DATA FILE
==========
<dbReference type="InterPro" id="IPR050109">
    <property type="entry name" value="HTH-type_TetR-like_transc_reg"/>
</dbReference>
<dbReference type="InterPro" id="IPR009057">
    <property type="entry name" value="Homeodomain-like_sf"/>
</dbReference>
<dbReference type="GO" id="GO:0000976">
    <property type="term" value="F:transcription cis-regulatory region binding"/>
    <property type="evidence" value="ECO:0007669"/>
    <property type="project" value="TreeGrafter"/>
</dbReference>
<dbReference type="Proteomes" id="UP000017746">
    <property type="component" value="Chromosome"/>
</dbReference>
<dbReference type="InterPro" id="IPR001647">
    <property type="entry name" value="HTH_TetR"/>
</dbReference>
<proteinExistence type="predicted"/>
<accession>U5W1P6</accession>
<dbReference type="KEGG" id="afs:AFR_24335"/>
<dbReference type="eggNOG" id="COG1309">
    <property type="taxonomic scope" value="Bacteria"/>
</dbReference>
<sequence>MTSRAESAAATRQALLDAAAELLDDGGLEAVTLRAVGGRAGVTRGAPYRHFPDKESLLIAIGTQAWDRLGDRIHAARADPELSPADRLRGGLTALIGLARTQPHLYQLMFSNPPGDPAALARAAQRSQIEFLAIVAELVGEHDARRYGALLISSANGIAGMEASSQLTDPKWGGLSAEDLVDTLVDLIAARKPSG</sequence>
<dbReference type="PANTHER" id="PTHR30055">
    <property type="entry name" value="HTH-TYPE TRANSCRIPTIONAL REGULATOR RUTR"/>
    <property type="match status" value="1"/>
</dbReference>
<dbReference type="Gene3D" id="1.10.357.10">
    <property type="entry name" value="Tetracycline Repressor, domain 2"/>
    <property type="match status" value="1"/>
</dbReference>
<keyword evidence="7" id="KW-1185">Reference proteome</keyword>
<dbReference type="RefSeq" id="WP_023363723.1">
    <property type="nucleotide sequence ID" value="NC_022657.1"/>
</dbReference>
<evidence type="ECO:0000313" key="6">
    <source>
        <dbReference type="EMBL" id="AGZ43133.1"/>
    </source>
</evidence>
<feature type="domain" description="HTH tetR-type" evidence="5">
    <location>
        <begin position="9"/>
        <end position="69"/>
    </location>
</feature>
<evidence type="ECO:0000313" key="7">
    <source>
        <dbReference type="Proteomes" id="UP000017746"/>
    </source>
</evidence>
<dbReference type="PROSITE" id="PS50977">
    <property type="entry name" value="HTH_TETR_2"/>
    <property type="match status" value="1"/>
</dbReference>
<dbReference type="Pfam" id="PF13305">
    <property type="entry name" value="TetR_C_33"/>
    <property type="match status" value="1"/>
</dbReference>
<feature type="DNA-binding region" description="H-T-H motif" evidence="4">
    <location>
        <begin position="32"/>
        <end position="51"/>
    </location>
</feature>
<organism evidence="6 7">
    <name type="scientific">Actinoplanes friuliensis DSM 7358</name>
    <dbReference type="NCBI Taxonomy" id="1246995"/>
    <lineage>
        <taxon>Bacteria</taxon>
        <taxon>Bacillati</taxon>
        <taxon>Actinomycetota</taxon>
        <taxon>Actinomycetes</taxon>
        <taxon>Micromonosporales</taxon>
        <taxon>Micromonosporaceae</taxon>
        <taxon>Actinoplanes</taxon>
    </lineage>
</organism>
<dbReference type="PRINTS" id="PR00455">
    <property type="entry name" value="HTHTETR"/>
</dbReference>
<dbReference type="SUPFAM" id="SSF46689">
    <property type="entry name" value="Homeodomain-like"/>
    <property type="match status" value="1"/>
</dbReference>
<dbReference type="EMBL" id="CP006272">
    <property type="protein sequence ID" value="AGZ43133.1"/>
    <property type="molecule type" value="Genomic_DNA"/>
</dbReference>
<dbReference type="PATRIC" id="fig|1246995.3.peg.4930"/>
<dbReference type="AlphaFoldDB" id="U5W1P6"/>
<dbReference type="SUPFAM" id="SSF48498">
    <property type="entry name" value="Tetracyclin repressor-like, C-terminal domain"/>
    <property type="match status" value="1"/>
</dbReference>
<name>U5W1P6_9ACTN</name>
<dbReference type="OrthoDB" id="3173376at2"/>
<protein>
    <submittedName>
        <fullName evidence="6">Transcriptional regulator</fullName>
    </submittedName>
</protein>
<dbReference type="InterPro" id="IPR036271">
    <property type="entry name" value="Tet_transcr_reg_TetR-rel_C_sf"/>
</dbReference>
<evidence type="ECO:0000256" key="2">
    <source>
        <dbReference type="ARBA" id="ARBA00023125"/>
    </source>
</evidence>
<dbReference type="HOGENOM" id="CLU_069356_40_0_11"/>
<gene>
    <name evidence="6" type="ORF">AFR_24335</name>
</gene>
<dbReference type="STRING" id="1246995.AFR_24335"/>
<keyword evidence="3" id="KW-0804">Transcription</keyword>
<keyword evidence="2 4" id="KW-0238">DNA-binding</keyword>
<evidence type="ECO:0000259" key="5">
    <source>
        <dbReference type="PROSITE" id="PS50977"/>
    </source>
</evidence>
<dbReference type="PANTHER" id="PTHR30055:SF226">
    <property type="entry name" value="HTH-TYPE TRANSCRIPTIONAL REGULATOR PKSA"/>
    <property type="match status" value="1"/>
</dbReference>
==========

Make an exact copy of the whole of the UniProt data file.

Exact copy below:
<dbReference type="InterPro" id="IPR050109">
    <property type="entry name" value="HTH-type_TetR-like_transc_reg"/>
</dbReference>
<dbReference type="InterPro" id="IPR009057">
    <property type="entry name" value="Homeodomain-like_sf"/>
</dbReference>
<dbReference type="GO" id="GO:0000976">
    <property type="term" value="F:transcription cis-regulatory region binding"/>
    <property type="evidence" value="ECO:0007669"/>
    <property type="project" value="TreeGrafter"/>
</dbReference>
<dbReference type="Proteomes" id="UP000017746">
    <property type="component" value="Chromosome"/>
</dbReference>
<dbReference type="InterPro" id="IPR001647">
    <property type="entry name" value="HTH_TetR"/>
</dbReference>
<proteinExistence type="predicted"/>
<accession>U5W1P6</accession>
<dbReference type="KEGG" id="afs:AFR_24335"/>
<dbReference type="eggNOG" id="COG1309">
    <property type="taxonomic scope" value="Bacteria"/>
</dbReference>
<sequence>MTSRAESAAATRQALLDAAAELLDDGGLEAVTLRAVGGRAGVTRGAPYRHFPDKESLLIAIGTQAWDRLGDRIHAARADPELSPADRLRGGLTALIGLARTQPHLYQLMFSNPPGDPAALARAAQRSQIEFLAIVAELVGEHDARRYGALLISSANGIAGMEASSQLTDPKWGGLSAEDLVDTLVDLIAARKPSG</sequence>
<dbReference type="PANTHER" id="PTHR30055">
    <property type="entry name" value="HTH-TYPE TRANSCRIPTIONAL REGULATOR RUTR"/>
    <property type="match status" value="1"/>
</dbReference>
<dbReference type="Gene3D" id="1.10.357.10">
    <property type="entry name" value="Tetracycline Repressor, domain 2"/>
    <property type="match status" value="1"/>
</dbReference>
<keyword evidence="7" id="KW-1185">Reference proteome</keyword>
<dbReference type="RefSeq" id="WP_023363723.1">
    <property type="nucleotide sequence ID" value="NC_022657.1"/>
</dbReference>
<evidence type="ECO:0000313" key="6">
    <source>
        <dbReference type="EMBL" id="AGZ43133.1"/>
    </source>
</evidence>
<feature type="domain" description="HTH tetR-type" evidence="5">
    <location>
        <begin position="9"/>
        <end position="69"/>
    </location>
</feature>
<evidence type="ECO:0000313" key="7">
    <source>
        <dbReference type="Proteomes" id="UP000017746"/>
    </source>
</evidence>
<dbReference type="PROSITE" id="PS50977">
    <property type="entry name" value="HTH_TETR_2"/>
    <property type="match status" value="1"/>
</dbReference>
<dbReference type="Pfam" id="PF13305">
    <property type="entry name" value="TetR_C_33"/>
    <property type="match status" value="1"/>
</dbReference>
<feature type="DNA-binding region" description="H-T-H motif" evidence="4">
    <location>
        <begin position="32"/>
        <end position="51"/>
    </location>
</feature>
<organism evidence="6 7">
    <name type="scientific">Actinoplanes friuliensis DSM 7358</name>
    <dbReference type="NCBI Taxonomy" id="1246995"/>
    <lineage>
        <taxon>Bacteria</taxon>
        <taxon>Bacillati</taxon>
        <taxon>Actinomycetota</taxon>
        <taxon>Actinomycetes</taxon>
        <taxon>Micromonosporales</taxon>
        <taxon>Micromonosporaceae</taxon>
        <taxon>Actinoplanes</taxon>
    </lineage>
</organism>
<dbReference type="PRINTS" id="PR00455">
    <property type="entry name" value="HTHTETR"/>
</dbReference>
<dbReference type="SUPFAM" id="SSF46689">
    <property type="entry name" value="Homeodomain-like"/>
    <property type="match status" value="1"/>
</dbReference>
<dbReference type="EMBL" id="CP006272">
    <property type="protein sequence ID" value="AGZ43133.1"/>
    <property type="molecule type" value="Genomic_DNA"/>
</dbReference>
<dbReference type="PATRIC" id="fig|1246995.3.peg.4930"/>
<dbReference type="AlphaFoldDB" id="U5W1P6"/>
<dbReference type="SUPFAM" id="SSF48498">
    <property type="entry name" value="Tetracyclin repressor-like, C-terminal domain"/>
    <property type="match status" value="1"/>
</dbReference>
<name>U5W1P6_9ACTN</name>
<dbReference type="OrthoDB" id="3173376at2"/>
<protein>
    <submittedName>
        <fullName evidence="6">Transcriptional regulator</fullName>
    </submittedName>
</protein>
<dbReference type="InterPro" id="IPR036271">
    <property type="entry name" value="Tet_transcr_reg_TetR-rel_C_sf"/>
</dbReference>
<evidence type="ECO:0000256" key="2">
    <source>
        <dbReference type="ARBA" id="ARBA00023125"/>
    </source>
</evidence>
<dbReference type="HOGENOM" id="CLU_069356_40_0_11"/>
<gene>
    <name evidence="6" type="ORF">AFR_24335</name>
</gene>
<dbReference type="STRING" id="1246995.AFR_24335"/>
<keyword evidence="3" id="KW-0804">Transcription</keyword>
<keyword evidence="2 4" id="KW-0238">DNA-binding</keyword>
<evidence type="ECO:0000259" key="5">
    <source>
        <dbReference type="PROSITE" id="PS50977"/>
    </source>
</evidence>
<dbReference type="PANTHER" id="PTHR30055:SF226">
    <property type="entry name" value="HTH-TYPE TRANSCRIPTIONAL REGULATOR PKSA"/>
    <property type="match status" value="1"/>
</dbReference>